Jim Schwartz Evaluates Secondary, Influence on Eagles Personnel

Darius Slay

Getty Darius Slay with the Eagles in camp.

Darius Slay has arguably been one of the brightest spots on an otherwise dismal year. When the Philadelphia Eagles gave up two mid-round draft picks — plus a $50 million contract, with $30 million guaranteed — to the Detroit Lions for Darius Slay, it was seen as a coup. Some called it a steal for Philly.

The Eagles were able to backload the contract to avoid any negative long-term impact on the team’s dire salary-cap situation. Slay has mostly lived up to the hype — except in one important category: interceptions. It took the three-time Pro Bowl cornerback 15 games to record his first interception after grabbing a highlight-reel pick last week. Keep in mind, Slay has been shadowing the opposition’s top receiver every single week.

On Tuesday, Eagles defensive coordinator Jim Schwartz was asked to evaluate Slay’s 2020 campaign. This is the same coach who drafted Slay 36th overall in 2013 — one pick after Zach Ertz — and seemed to be instrumental in the Eagles trading for him.

“He shadowed the best receivers. He’s made some guys disappear,” Schwartz told reporters on Tuesday. “He’s had a couple games that he wasn’t — he probably wasn’t at the top of his game, but I think that more falls to the NFL and the load that we put on him and knowing that you’re not going to pitch a shutout against great receivers every single week.”

Those bad games came against Seattle’s DK Metcalf (10 catches, 177 yards) and Green Bay’s Davante Adams (10 catches, 121 yards) in back-to-back weeks. It wasn’t all on Slay but he manned up and took the blame. Meanwhile, the 30-year-old was lockdown every other week and finished the year allowing just 57 yards per game.

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‘Totally Unselfish’ Player, Amari Cooper Stopper

One of the reasons the Eagles wanted to acquire Slay was due to his history of shutting down Amari Cooper. The Dallas Cowboys are their biggest rivals in the NFC East and they have to face Cooper twice a year. He entered the year having limited Cooper to 42 yards on four catches for zero touchdowns on 12 career targets.

So, how did it go in their two matchups in 2020? Pretty darn well. Pro Football Focus showed Slay holding Cooper to two catches for eight yards in two games. Some people pinned a 35-yard completion on Slay in the first quarter, but it looked like safety Marcus Epps was out of position on a blown coverage. Schwartz seemed to agree, without naming names.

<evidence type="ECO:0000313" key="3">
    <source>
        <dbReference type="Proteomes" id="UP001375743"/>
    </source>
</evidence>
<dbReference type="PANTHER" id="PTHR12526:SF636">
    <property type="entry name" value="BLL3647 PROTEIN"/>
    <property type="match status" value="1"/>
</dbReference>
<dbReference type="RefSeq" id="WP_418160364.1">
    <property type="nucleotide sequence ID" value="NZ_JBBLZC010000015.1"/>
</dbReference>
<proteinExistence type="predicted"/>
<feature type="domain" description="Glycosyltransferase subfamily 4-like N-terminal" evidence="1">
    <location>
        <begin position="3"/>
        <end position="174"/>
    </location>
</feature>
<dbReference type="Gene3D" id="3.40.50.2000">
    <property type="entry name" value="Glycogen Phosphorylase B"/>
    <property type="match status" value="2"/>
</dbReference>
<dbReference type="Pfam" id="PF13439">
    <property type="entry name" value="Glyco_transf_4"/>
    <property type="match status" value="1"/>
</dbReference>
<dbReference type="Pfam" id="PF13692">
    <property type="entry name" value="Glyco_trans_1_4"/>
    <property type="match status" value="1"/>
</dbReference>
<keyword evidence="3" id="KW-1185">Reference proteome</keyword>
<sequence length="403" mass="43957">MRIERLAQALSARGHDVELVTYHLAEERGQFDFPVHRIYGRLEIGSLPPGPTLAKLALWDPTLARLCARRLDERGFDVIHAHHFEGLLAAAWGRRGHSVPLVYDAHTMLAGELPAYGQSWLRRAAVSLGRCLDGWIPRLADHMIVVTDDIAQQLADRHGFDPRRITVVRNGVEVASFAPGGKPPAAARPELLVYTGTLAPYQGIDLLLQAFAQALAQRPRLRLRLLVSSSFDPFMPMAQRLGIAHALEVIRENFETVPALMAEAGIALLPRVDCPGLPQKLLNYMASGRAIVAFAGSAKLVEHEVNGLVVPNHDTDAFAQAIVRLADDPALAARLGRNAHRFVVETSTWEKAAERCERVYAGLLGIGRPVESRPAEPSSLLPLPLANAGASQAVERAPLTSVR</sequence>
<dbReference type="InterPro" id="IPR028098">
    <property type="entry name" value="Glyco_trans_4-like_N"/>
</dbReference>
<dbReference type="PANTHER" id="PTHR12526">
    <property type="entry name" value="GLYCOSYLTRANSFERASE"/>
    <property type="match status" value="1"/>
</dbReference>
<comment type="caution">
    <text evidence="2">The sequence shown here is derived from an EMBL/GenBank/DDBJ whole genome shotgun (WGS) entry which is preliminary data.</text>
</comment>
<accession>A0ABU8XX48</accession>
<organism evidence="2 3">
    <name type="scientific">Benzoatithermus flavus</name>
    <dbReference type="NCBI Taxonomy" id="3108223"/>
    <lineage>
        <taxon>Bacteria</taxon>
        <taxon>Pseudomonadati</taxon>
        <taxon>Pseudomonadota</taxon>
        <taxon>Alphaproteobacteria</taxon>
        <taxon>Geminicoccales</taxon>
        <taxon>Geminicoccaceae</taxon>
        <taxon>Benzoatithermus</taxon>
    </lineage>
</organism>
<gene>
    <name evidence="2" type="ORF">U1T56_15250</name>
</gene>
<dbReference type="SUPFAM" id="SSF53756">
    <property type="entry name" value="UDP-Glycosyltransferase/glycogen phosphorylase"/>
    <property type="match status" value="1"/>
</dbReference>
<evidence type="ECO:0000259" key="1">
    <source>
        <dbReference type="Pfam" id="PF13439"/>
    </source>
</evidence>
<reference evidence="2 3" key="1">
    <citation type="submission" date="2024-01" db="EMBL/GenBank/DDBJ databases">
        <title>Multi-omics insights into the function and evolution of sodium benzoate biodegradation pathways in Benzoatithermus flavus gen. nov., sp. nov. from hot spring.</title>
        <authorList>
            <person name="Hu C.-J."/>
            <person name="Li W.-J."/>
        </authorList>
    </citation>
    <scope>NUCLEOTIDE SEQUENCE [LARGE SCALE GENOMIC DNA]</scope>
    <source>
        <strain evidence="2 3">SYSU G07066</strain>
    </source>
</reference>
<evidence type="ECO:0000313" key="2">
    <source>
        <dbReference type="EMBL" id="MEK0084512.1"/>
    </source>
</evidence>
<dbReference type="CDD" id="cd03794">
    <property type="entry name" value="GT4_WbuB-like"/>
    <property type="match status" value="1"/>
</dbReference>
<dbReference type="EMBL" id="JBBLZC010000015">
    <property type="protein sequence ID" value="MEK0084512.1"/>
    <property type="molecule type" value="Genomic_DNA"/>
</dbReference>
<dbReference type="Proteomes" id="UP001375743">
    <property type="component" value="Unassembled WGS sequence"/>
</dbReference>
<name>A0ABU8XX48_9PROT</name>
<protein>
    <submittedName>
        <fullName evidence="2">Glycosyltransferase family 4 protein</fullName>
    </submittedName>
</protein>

“First play there’s help that should be coming his way on that first play, and it wasn’t there,” Schwartz said of that 35-yarder, “and it made it look bad for him giving up a long completion, but after that, man, I have a hard time remembering another completion that he gave up after that in this game.”

The Eagles had to switch Slay off Cooper in the second half after Michael Jacquet kept getting beat — seven catches for 182 yards on nine targets — by Michael Gallup. Then Jacquet was promptly smoked by Cooper on a 69-yarder down the sideline. Tough day.

Schwartz Doubles Down on Personnel Decisions

It stands to reason that Schwartz would have ample say on which defensive players get signed in free agency, especially when you consider the high volume of his former pupils hanging around. And there have been reports saying he does have “unparalleled sway.”

Slay was with him in Detroit, while Nickell Robey-Coleman was with him in Buffalo — not to mention, ex-Eagles players like Nigel Bradham and Ronald Darby. Yet the long-time defensive coordinator has repeatedly denied he has influence on personnel decisions. Well, he has usually deferred the question.

“I don’t really talk about roster decisions. That’s really not my land to farm right there,” Schwartz said on Tuesday. “So I’ll just leave that for Doug [Pederson] and Howie [Roseman]. They can address those kind of things.”

Back to Slay. He seemed to get a ringing endorsement from Schwartz for his first year in midnight green.

“But as far as Slay, it certainly didn’t show up in the stat sheet as far as like interceptions and things like that,” Schwartz said. “But there were a lot of games that quarterbacks didn’t throw very much at him, including this last game.”


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